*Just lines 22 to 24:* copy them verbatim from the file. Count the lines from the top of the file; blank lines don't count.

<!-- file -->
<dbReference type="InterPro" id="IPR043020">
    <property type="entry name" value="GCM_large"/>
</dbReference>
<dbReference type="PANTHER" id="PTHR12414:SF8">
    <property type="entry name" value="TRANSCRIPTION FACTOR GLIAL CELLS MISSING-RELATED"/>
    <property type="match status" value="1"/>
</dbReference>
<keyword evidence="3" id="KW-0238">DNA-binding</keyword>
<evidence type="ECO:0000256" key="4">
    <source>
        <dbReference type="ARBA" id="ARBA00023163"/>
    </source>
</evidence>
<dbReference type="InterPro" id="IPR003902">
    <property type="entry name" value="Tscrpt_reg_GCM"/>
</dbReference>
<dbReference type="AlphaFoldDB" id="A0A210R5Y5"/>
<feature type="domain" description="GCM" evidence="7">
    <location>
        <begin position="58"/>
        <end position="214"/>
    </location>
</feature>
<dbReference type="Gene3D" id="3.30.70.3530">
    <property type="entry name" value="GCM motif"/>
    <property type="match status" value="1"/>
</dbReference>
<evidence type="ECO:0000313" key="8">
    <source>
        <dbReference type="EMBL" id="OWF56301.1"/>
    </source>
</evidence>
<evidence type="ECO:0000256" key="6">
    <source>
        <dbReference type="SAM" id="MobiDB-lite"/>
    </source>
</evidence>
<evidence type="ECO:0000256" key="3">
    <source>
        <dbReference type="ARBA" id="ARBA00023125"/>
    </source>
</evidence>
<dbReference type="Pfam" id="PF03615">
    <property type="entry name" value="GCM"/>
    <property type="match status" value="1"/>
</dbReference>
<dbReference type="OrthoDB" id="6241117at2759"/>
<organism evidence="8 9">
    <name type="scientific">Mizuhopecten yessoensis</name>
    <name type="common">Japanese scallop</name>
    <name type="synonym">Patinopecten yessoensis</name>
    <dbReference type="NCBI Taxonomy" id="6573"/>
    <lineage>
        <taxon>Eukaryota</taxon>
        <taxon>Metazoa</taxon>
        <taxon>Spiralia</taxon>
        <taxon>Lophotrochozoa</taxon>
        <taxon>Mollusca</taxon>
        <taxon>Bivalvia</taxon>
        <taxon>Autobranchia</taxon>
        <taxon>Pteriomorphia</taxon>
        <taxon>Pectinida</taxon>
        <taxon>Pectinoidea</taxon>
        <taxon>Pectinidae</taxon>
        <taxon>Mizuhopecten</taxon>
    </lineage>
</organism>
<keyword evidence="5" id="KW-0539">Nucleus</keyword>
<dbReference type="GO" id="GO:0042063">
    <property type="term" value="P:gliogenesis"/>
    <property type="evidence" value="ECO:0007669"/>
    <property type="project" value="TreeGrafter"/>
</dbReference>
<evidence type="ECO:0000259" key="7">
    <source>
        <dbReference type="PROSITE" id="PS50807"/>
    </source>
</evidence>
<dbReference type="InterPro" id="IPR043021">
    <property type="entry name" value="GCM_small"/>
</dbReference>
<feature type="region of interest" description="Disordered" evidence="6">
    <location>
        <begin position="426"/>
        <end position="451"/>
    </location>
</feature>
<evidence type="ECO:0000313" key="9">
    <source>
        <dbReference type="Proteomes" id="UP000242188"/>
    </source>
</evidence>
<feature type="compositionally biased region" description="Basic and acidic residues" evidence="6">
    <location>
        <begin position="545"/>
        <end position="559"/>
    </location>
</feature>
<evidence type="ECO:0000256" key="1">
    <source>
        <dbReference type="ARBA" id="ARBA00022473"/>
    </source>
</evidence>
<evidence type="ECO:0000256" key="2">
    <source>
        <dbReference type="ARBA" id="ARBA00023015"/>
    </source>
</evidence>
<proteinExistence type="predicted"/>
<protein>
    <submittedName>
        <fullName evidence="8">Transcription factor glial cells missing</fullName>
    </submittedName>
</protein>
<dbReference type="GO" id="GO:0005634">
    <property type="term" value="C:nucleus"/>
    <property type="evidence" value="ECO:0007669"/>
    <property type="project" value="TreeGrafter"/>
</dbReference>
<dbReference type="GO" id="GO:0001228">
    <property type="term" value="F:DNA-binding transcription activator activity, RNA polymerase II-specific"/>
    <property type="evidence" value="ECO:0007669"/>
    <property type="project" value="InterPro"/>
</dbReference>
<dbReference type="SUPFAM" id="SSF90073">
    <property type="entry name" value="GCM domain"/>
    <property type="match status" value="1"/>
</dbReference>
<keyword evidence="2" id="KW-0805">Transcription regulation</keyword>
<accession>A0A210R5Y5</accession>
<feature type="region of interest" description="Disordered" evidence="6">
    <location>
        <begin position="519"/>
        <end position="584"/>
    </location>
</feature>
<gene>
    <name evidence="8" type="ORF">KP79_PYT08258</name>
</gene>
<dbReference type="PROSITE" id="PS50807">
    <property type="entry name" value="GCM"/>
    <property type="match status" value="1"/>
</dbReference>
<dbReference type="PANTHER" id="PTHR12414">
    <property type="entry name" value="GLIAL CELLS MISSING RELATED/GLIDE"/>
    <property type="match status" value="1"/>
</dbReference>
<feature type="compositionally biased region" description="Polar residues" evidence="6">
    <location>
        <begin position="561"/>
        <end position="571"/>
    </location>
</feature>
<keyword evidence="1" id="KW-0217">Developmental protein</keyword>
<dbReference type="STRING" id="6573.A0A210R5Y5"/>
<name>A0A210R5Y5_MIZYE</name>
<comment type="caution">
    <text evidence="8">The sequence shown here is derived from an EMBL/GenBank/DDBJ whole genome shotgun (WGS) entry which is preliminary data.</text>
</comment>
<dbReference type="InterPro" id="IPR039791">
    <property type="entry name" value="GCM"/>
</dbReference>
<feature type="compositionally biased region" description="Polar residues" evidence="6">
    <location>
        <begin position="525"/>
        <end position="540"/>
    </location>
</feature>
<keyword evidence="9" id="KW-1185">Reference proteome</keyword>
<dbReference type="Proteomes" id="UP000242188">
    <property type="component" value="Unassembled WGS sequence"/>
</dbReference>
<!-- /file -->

    </location>
</feature>
<dbReference type="Gene3D" id="3.30.70.3530">